This post is based on Week Six of An Ignatian Prayer Adventure.
Editor’s note: This article was written before we started practicing social distancing to avoid the spread of sickness. While we can’t visit theme parks right now, the lessons children can teach adults are as relevant as in Jesus’ time.
Our family stood outside our hotel across from a major theme park with jaws slack as we watched an over-the-top fireworks display. Streetlights lit the curb like day, but the “sky flowers,” as our three-year-old granddaughter called them, grew in intensity, speed, and color.
“Are you waiting for the bus?” a woman asked us. She seemed oblivious to the thunderous explosions above her head and our awestruck faces. I could only shake my head no and continue staring upward incredulously.
None of the four grandchildren with us that night had ever seen fireworks like this—so close, overlapping, and rapid.
“That is a terrible place to stand,” a woman passing by criticized us. Did she not see the children’s uncensored joy or the fireworks themselves? People rushed past us without looking up. They were headed somewhere, and we were simply in the way.
The children took no notice of these interruptions and critics. Looking up, they saw only miracles of light and diversity. I thought about Jesus saying that the reign of God belongs to children (Mark 10:13–16). Jesus, how do I follow you more closely by imitating the examples of my grandchildren? They stood transfixed by beauty others missed. Their sleepy faces reveled in the night.
Wonder. Amazement. Awe.
The love billowing over in my heart for our family and the sight of the peacetime fireworks allowed me to forgive easily those who saw nothing but their own needs. I was seeing my own agenda, too, really, because I was focused on enjoying this unrepeatable moment with my family.
We adults will share the joys, skinned knees, and discoveries of children. Their astonished excitement and laughter are, thankfully, contagious. Children may be self-absorbed, but they also have amazing trust in the adults who care for their needs, protect them, and feed them.
I wonder if this remarkable trust is what Jesus meant when he said his reign would belong to children. His enigmatic statements often have multiple interpretations. Perhaps Jesus was primarily teaching his disciples never to turn anyone away from God’s love, even if they seem small, insignificant, or unworthy to us. I notice my grandchildren are very good at welcoming people different from themselves.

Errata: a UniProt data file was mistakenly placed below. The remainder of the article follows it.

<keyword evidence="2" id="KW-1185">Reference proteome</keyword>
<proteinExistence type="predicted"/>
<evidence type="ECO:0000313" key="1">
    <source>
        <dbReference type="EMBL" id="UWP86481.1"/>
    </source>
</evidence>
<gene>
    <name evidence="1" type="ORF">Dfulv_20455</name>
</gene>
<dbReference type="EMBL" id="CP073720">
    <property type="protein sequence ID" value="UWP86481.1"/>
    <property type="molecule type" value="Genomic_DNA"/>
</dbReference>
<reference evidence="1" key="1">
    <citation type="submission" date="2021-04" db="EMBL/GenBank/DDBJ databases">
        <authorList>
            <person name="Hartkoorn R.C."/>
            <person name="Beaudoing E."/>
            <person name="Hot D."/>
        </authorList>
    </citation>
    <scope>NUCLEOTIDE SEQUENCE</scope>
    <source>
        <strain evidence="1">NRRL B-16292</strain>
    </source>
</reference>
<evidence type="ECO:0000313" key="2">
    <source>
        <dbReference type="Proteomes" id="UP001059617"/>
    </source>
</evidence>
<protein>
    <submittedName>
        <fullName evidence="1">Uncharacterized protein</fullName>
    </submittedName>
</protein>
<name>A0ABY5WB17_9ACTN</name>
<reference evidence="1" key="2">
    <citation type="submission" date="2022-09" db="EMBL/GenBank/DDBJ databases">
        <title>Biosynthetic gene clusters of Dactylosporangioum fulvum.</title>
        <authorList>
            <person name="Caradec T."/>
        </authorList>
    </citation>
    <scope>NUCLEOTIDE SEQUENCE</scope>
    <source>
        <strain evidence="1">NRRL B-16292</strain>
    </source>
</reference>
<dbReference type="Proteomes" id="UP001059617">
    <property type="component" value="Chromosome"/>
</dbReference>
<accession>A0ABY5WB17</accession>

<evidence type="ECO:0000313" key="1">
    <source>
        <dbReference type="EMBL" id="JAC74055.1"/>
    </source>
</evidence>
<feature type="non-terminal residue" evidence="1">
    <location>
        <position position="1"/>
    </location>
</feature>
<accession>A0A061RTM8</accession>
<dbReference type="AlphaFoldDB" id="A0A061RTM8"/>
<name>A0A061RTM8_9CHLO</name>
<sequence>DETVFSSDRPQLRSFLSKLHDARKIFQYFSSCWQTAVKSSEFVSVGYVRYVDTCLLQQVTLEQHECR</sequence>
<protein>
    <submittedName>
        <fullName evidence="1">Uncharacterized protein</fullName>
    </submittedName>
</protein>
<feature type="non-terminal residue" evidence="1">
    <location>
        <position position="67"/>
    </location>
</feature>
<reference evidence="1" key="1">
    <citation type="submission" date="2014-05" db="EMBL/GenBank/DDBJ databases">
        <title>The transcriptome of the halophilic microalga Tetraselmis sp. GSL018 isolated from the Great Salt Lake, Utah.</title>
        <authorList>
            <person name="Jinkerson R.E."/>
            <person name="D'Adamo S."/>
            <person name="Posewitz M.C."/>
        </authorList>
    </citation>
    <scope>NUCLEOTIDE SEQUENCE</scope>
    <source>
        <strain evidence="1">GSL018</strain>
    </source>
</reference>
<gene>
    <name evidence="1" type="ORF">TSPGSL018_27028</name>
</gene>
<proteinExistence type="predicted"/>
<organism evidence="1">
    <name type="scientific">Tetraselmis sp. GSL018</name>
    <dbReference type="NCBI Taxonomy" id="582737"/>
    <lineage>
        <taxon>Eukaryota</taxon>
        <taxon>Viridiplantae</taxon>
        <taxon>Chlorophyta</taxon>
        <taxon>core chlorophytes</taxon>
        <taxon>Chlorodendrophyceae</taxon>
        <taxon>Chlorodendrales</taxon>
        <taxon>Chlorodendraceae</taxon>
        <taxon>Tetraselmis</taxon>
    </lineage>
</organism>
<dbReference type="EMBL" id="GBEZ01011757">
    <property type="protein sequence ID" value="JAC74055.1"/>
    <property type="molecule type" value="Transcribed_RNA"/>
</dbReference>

Like most children, my grandkids are open to receiving something new. They’re willing to believe the man in the suit really is a cartoon character or that mechanical birds really can sing. They’re vulnerable and free to sing publicly at the top of their lungs. They’re eager for new experiences and excited to test the limits on the highest roller coasters.
Jesus, I want to learn from the children how to love you freely and more unconditionally, not through private prayer or worship alone, but when I meet you in the people around me. And I want to help all your children to “Look up!”
Thanks, Loretta. Very nice description. You remind me of a quote of Mahatma Gandhi: “The greatest lessons in life, if we would but stoop and humble ourselves, we would learn not from the grown-up learned men, but from the so-called ignorant children.”
so appropriate in these time!
Thank you Loretta, a reminder that even in these dark times, if we raise our eyes and are open, we will see the light of God’s love all around us.
Unconditional love: nothing beats it! I’m reading the Psalms at this time and these beautiful works contain everything – lament, praise, prayer, pleas(e) for divine retribution, and pleas(e) for divine intervention. Talk about a close relationship.
This is a great story to help us understand the trust Jesus asks us to have in him, as children have with the adults in their lives. Also, the it illustrates the kids’ openness to new things as a lesson for us to open ourselves up more fully to God. Thank you for this creative way to bring these truths home to your readers.
That was beautiful! Thank you for sharing. Ohhh what we could learn from the little ones. Look up!
Stay safe and healthy!
Beautiful reflection. Children are the closest to God and we should all learn from their wonder, openness, simplicity, and love.
Thank you Loretta! A beautiful reflection and reminder of our children and grandchildren’s ability to lead and teach us.
Loretta, I loved your article perhaps even more so because my husband and I can relate so well to the joys and beauty of grandchildren. Fireworks have been a delight since as a little child and living in a rather economically poor family I enjoyed the wonder of the “night light” and “sky flowers” as your grandchild expressed so well.
However, I do not note in your article any humility taught to your grandchildren about sharing the space and being responsible for the safety of others. Maybe that happened but I do see both sides. If addressed ahead of time children will be able to identify right behavior. This is something you may have done.
This is a workable situation. Children can often be the real “teachers.”
Thanks, Elaine. The moment was so full of wonder that I didn’t have time to think about using it to teach. The kids did not see the cranky people. Humility is always a good lesson, and one I need to learn for sure. Children are great teachers.